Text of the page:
Volvo Trucks’ Peter Voorhoeve on the pace of innovation, electric truck development and what really matters

Volvo Trucks’ Peter Voorhoeve on the pace of innovation, electric truck development and what really matters

Volvo Trucks North America’s Peter Voorhoeve keeps getting pulled out of the room. The Volvo Trucks booth at Expo Transporte in Pueblo, Mexico, is a sea of eager customers awash in the ebb and flow of flickering flashbulbs, all calling for Peter’s attention. It’s a good problem to have as the president of Volvo Trucks North America. Peter took over the post about a year ago and hit the ground running in a market focused on providing productivity and driver retention/recruitment solutions to today’s fleets while also moving forward on the development of tomorrow’s electric and automated heavy-duty solutions. FE caught up with Peter in between closing truck deals and photo ops. Here’s what he had to say.

Voorhoeve: The industry moves fast, as you can see. We feel the tension in the market, and it’s moving really, really fast.

FE: No kidding. All good problems to have, for sure. I feel that too, but does truck development really move faster or do we just know more through faster communication?

Voorhoeve: Yeah, well, I think it’s a little bit of both right now. In terms of development, we’re more connected internally. We set expectations and maybe we think ‘this will move slowly’ and then it goes very fast.

But it still comes down to: Let’s do this really, really well.  Consider electric truck development.

FE: Right, the VNR Electric is set to launch end of next year, working with the Volvo LIGHTS project that looks to create a holistic picture of electric truck operation.

Voorhoeve: When we look at the application of electric trucks, the availability of the technology and more specifically in the ranges it can deliver, we have a course and vision that we’re mapping out, but we need to see what these trucks can do. And work with the Volvo LIGHTS project to figure out how we create the infrastructure, charging cycles in a commercially and technically viable way. To move forward depends on multiple factors.

FE: Installing chargers, even spec’ing the proper charging station size for your charging plans, getting that energy from the grid—there are lots of questions.

Voorhoeve: That’s the whole thing with capacity. Total use of energy will not be exaggerated but capacity may be. When you charge is when you’ll find out, but that’s not just for Volvo Trucks, that’s an issue for the whole industry.

FE: True, the sustainability angle though—improving the environment as well as creating a productive truck—is a story that Volvo Trucks is putting front and center in its VNR Electric development. Why is that holistic view important to you as a truck OEM?


Voorhoeve: The sustainability message is super important. In 1972, we attended the United Nations Conference on the Human Environment that was held in Stockholm, Sweden, and said, ‘We know we’re part of the problem, and we’re going to be part of the solution.’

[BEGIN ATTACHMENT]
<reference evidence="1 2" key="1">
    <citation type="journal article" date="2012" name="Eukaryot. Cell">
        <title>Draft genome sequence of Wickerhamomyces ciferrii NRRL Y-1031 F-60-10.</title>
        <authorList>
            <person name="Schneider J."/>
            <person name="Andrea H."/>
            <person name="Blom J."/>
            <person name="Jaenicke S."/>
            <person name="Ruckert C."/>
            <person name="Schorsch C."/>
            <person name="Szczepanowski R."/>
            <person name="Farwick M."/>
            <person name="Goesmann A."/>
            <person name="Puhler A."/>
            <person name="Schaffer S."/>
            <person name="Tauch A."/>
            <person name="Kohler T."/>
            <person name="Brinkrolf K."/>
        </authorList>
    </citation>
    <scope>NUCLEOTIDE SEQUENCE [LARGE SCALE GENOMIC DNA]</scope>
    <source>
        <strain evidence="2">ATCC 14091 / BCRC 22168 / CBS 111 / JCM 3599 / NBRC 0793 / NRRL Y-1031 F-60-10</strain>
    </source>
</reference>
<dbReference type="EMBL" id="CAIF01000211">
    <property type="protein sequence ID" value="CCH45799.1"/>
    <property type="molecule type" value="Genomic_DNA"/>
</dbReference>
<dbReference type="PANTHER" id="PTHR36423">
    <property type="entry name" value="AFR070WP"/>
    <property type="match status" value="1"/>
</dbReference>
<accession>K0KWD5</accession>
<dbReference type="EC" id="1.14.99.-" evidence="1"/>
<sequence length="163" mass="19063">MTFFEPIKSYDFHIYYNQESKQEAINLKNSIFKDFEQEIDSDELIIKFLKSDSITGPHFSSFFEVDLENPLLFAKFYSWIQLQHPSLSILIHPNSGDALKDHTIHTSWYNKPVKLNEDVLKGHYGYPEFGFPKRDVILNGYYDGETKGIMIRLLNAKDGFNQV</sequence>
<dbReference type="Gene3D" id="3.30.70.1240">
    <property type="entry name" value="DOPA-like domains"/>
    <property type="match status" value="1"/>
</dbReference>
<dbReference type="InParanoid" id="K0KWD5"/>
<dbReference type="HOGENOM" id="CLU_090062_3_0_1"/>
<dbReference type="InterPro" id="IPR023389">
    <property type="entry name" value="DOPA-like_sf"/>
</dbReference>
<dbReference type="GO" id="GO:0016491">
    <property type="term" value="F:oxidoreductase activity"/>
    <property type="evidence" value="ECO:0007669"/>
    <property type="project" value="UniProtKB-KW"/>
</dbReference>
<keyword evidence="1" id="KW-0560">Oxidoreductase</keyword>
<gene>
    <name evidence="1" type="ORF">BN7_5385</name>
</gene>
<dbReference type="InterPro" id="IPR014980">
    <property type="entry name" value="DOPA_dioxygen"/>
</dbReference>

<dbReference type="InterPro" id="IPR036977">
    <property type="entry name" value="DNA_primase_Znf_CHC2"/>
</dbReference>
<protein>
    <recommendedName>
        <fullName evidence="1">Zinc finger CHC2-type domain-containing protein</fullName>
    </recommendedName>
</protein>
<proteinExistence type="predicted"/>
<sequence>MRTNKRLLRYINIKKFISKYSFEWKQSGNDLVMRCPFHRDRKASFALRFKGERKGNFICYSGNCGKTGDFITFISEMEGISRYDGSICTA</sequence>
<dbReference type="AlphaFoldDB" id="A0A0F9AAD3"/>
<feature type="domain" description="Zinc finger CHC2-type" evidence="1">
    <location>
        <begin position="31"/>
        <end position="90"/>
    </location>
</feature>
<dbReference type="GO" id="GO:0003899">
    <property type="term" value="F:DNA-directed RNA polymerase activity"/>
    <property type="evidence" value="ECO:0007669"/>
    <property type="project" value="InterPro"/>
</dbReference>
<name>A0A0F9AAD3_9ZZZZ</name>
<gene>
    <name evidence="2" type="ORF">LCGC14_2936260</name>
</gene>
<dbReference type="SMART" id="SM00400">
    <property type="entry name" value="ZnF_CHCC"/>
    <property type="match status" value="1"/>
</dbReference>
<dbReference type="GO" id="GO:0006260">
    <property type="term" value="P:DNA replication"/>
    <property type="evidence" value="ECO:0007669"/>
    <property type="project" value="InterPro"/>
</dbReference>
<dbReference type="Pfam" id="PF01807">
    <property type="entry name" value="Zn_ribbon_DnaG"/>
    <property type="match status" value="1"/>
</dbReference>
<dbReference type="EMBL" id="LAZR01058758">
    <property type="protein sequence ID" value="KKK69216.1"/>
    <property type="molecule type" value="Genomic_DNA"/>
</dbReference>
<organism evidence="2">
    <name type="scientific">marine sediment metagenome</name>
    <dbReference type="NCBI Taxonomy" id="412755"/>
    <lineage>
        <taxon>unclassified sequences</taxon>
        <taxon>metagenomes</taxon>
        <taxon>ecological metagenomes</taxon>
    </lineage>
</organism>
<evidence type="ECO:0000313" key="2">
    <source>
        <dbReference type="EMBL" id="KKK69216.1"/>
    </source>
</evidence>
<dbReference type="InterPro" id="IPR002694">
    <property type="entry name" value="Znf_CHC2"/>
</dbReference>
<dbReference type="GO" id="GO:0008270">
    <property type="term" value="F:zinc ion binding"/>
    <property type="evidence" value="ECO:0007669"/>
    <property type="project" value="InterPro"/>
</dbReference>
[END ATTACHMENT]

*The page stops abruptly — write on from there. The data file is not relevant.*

Since then, sustainability and care for the environment have been one of our company’s core values. Today, big names in transportation are saying, ‘We want 25% of our fleet to be carbon neutral in 2025’ and others have similar goals. Today it’s more than just marketing, it’s a mission statement.

And that’s not just for electric trucks.

FE: Definitely—you just announced that you were bringing the VNL with GHG 2017 engine technology to the Mexico market. That outpaces the emissions standards of Euro-regulated engines that are currently required here.

Voorhoeve: That’s right, and we did that because we can, because we believe that the Mexico market requires the latest technology and because we need to take care of the environment. You see that we put pictures of local endangered species on the trucks for this show. That’s an example of one of the reasons.

Safety and increasing the quality of the environment are part of our core values. We owe it to ourselves, we owe it to our families and we owe it to society.

You May Also Like

FTR Trucking Conditions Index improves, but market remains tough for carriers

The outlook is for consistently negative readings for the TCI in 2024.


The latest edition of FTR’s Trucking Conditions Index showed September numbers improving to -8.97 from -12.54 in August. FTR says this is due mostly to more stable fuel prices and modestly stronger freight demand. Market conditions remain quite tough for carriers and the outlook is for consistently negative readings for the TCI into late 2024, FTR said.

The fuel efficiency faceoff begins!

The battle to earn the CDL is over, but the fight to crown a fuel efficiency champion is just getting started.

Canadian grocery fleet to deploy two Volvo VNR Electric trucks

The trucks will run routes in the Montreal area for Loblaw Companies Limited.

FTR: Trailer orders reach highest point of 2023

Orders were at their highest level since December 2022.

Eaton Cummins Endurant XD series transmission now available at Kenworth Mexico

The automated manual transmission is now available in Kenworth T680 and T880 trucks in Mexico and Latin America. 


Other Posts

Mercedes-Benz delivers first eActros 300 semitrailer tractor in Germany

Logistik Schmitt will add a total of six eActros 300 semitrailer tractors to its fleet.

Rizon electric trucks receive EPA and CARB certification

The Class 4 and 5 medium-duty electric trucks are set to begin deliveries in Q4.

Peterbilt delivers Model 520EV refuse vehicle to City of Roses Disposal Recycling

The zero-emissions Model 520EV will provide recycling and waste collection services for the city of Portland.

Taking the commercial driver’s license test

After struggling with shifting, the CDL test is ahead on this episode of the Fuel Efficiency Faceoff.